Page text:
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First, if you want to keep cats out of a room, you have to physically bar them from the room. "Explaining" the forbiddeness to a cat doesn't work, LOL. Keep the door closed or whatever, and then you don't need to know where the cats are anymore.

If you really want to track cats, a network of passive IR sensors around the house is probably the best way that meets your specs. You may want some at different levels to distinguish between a human and a cat, in places the cat can't cross by walking higher along furniture and the like. The tricky part here is the software to make sense of all the individual "I see something warm moving here" signals to actual tracking of the warm things.

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  • \$\begingroup\$ No. Cats can learn if something is forbidden, if you are persistent enough or, more importantly, if the effects of not conforming are always consistent. A suggestion for a solution would not belong to electronics, but if you installed a large very clear panel of glass (which the cat cannot see) and let the cat bump into it several times, it wold learn after some time that there is an invisible force field and will not try again. There are plenty of videos on youtube where a cat or dog refuses to go through a glass door after the glass was removed, even if the humans show it is possible. \$\endgroup\$ – vsz Jul 10 '16 at 18:54
  • \$\begingroup\$ good idea, but how could an IR array distinguish between two different cats? \$\endgroup\$ – muffel Jul 10 '16 at 19:49
  • \$\begingroup\$ @vsz: indeed cats can learn. They can then also learn that the glass is gone. Or that when the owner is away they can enter the room, even if trained not to. You can simply not teach cats that something is forbidden, they are stubborn, they will try it again and again and again... \$\endgroup\$ – PlasmaHH Jul 10 '16 at 20:02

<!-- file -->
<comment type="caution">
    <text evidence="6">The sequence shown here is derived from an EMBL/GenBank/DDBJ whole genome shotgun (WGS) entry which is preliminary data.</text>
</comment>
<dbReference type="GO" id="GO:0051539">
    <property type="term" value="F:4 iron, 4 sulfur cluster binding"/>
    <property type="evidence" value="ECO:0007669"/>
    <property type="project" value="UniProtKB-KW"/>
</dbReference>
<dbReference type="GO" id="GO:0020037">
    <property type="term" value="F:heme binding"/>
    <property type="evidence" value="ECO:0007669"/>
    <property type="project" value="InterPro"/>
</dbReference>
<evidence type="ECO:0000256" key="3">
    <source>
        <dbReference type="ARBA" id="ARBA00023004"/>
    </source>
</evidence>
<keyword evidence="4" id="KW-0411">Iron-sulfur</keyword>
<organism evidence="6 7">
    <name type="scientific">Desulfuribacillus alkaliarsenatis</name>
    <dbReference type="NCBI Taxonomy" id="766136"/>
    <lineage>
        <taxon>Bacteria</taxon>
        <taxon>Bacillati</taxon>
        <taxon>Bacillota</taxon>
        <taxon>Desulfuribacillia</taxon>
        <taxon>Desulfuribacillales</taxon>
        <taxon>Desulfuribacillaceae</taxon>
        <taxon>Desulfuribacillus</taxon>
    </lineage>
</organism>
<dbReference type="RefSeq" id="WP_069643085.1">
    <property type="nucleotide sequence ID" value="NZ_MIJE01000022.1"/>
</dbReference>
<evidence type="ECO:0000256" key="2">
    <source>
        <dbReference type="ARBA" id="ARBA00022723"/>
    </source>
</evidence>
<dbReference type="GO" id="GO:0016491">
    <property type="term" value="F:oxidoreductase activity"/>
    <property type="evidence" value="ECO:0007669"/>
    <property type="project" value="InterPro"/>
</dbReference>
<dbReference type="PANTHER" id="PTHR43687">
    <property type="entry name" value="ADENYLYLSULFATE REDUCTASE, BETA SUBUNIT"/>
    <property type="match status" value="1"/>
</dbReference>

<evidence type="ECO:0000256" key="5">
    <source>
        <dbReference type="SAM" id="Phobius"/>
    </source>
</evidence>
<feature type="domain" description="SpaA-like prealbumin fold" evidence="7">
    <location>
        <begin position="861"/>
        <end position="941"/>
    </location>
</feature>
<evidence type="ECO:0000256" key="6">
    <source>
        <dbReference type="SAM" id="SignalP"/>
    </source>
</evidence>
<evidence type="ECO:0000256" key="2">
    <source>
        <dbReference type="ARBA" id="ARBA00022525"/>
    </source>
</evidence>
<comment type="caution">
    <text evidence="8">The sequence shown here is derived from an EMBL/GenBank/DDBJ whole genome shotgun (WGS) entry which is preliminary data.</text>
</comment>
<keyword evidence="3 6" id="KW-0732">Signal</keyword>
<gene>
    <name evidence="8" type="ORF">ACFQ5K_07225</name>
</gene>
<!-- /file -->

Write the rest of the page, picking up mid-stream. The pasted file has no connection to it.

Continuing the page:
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I think I would be inclined to set up some cheap USB video cameras, and use OpenCV to develop a motion-tracking system. Assuming that the only things that move around regularly in the apartment are you and the cats, it should be a lot simpler than the general problem.

The system would display the location(s) that showed the most recent motion, even if the cat curls up and goes to sleep for a while, or disappears into a hidden nook or cranny.

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    \$\begingroup\$ Yes! But forget OpenCV. Just publish the cameras' IPs (maybe here) and crowdsource the actual detection. And watch the software industry's productivity fall another notch... I hereby trademark the term "Catpcha" which you may use for a (suitably modest) fee. \$\endgroup\$ – Brian Drummond Jul 10 '16 at 18:20
  • \$\begingroup\$ Well, could work but placing capturing video cameras in the house? My wife would kill me.. \$\endgroup\$ – muffel Jul 10 '16 at 19:51
  • \$\begingroup\$ Use simple motion detectors? \$\endgroup\$ – Michael Jul 10 '16 at 20:38